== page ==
Why do children have such gender norms? Do they serve a purpose around finding their identity? Or are we just feeding into inequality? I don’t have the answers, I’d like to just let kids be kids.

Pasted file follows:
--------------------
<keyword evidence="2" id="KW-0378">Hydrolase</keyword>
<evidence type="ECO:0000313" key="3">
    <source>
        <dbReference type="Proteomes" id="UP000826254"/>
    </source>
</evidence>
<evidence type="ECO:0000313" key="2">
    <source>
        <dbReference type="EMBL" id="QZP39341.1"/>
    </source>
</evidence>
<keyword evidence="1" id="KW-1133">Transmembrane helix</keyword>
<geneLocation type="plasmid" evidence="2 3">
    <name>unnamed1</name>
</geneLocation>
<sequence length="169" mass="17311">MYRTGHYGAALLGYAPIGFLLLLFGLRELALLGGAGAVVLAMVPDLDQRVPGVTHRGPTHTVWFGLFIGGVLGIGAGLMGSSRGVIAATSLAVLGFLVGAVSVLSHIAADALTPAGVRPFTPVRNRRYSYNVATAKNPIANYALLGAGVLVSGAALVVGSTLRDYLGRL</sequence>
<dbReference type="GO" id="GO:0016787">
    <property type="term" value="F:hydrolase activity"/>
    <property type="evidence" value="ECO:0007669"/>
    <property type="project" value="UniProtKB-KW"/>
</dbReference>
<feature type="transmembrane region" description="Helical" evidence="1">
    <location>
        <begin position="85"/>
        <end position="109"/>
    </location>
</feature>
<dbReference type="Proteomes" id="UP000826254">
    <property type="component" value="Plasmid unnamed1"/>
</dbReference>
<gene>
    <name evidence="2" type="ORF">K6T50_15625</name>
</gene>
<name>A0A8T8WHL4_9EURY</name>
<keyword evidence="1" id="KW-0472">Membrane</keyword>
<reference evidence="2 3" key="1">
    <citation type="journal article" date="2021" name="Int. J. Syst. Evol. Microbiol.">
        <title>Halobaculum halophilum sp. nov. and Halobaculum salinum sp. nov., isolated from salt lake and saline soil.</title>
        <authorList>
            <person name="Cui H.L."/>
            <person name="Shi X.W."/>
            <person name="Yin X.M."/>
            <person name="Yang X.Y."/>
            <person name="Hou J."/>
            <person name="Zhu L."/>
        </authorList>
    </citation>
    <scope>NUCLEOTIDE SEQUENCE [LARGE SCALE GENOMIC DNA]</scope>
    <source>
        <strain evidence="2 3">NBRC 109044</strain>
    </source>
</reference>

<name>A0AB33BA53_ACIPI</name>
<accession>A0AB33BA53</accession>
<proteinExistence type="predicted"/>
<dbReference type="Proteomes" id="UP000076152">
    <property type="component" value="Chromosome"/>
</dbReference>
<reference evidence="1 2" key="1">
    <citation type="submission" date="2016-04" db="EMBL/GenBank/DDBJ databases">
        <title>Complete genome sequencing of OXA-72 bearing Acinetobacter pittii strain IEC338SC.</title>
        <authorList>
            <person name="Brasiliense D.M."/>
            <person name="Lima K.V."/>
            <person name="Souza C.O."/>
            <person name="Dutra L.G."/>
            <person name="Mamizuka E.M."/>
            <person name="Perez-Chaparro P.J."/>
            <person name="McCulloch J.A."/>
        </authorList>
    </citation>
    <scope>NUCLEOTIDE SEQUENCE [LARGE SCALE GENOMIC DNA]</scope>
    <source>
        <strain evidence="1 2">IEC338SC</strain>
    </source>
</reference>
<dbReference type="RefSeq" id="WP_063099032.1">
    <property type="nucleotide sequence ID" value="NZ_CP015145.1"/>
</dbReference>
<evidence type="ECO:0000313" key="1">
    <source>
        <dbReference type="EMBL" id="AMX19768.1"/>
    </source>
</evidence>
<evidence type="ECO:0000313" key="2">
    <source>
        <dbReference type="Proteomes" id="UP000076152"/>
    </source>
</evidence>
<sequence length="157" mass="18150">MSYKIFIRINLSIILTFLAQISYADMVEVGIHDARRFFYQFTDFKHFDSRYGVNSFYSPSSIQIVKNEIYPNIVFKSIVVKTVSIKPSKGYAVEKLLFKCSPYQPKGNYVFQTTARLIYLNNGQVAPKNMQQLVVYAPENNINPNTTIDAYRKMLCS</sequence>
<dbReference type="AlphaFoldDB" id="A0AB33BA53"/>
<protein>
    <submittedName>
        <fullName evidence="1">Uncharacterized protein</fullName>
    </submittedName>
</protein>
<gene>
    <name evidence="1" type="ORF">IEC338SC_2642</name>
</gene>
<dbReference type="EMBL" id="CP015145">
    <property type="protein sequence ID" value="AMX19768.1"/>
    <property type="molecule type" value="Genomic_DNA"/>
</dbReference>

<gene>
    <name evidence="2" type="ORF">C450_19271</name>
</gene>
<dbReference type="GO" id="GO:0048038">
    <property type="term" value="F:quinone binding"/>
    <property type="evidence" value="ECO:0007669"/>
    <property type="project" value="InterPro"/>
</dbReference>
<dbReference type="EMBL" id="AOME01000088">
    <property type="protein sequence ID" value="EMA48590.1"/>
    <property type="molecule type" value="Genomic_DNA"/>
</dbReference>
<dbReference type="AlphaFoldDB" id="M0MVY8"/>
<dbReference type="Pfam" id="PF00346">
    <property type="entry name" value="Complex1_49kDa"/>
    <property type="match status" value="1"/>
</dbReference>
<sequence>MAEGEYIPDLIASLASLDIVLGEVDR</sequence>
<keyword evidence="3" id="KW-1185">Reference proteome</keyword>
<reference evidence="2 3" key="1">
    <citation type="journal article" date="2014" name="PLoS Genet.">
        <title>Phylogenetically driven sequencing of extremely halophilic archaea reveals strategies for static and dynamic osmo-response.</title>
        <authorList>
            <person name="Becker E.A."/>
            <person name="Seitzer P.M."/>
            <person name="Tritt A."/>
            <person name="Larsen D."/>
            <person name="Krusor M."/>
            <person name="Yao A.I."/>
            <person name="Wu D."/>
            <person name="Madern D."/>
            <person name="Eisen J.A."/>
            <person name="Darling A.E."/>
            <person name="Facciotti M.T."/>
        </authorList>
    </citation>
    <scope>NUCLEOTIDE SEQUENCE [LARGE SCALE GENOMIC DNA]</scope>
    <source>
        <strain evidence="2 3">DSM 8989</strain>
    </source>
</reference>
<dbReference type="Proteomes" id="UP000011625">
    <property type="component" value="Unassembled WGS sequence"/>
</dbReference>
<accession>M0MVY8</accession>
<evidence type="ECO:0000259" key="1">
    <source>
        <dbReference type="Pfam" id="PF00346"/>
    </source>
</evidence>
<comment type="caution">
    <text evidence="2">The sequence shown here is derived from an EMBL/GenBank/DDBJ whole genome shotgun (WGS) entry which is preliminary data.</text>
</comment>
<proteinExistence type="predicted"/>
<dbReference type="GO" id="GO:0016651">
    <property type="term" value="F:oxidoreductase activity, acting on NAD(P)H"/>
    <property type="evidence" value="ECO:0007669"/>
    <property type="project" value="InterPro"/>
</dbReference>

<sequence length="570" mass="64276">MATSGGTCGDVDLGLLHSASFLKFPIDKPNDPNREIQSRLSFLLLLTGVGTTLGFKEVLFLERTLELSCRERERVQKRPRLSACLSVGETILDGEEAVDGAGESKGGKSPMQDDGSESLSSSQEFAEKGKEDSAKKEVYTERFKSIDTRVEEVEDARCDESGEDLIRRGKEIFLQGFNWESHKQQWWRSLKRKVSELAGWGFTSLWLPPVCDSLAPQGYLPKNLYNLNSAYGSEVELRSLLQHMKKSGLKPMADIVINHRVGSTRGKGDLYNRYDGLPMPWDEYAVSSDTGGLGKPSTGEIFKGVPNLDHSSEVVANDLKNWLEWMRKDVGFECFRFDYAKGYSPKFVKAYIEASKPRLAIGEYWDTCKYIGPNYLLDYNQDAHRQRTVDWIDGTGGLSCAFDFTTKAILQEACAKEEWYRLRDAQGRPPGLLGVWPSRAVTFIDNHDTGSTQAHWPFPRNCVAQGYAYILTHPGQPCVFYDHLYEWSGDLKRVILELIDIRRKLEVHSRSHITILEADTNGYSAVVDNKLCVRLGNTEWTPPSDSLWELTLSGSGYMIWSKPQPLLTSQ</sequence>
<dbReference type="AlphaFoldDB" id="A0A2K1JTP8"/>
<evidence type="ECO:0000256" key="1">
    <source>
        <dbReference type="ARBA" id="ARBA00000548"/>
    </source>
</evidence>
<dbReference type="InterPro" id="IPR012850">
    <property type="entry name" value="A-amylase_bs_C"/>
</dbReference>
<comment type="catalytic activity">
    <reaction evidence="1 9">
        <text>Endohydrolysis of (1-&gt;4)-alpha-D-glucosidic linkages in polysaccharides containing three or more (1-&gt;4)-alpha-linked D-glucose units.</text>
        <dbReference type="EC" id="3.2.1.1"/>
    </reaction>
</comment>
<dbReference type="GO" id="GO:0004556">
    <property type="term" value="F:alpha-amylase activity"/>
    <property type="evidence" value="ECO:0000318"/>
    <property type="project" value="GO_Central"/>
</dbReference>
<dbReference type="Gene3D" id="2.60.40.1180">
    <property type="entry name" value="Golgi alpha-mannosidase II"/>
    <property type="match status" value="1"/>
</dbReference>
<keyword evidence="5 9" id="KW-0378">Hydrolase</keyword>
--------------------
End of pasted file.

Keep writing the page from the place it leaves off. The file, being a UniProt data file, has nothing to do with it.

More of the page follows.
…I had to just do a quick post to rave about something. Two days ago I took delivery of two bottles of Liz Earle Cleanse and Polish Hot Cloth Cleanser and it is amazing. I have used it in the past, about 10 years ago, but I am rubbish with keeping up with skincare regimes and even with the simplicity of this it fell by the wayside and I’d stopped using it and, more to the point, I’d forgotten how awesome it is. I don’t have terrible skin, it looks quite clear but I can always feel congestion around my cheeks and have large pores on my nose however I have used this (and only this as I’m too lazy to tone & moisturise) for just TWO DAYS and my cheeks feel smoother and loads less congested and my pores on my nose are tiny. Oh Liz, how could I have ever abandoned you, I’ll never do it again.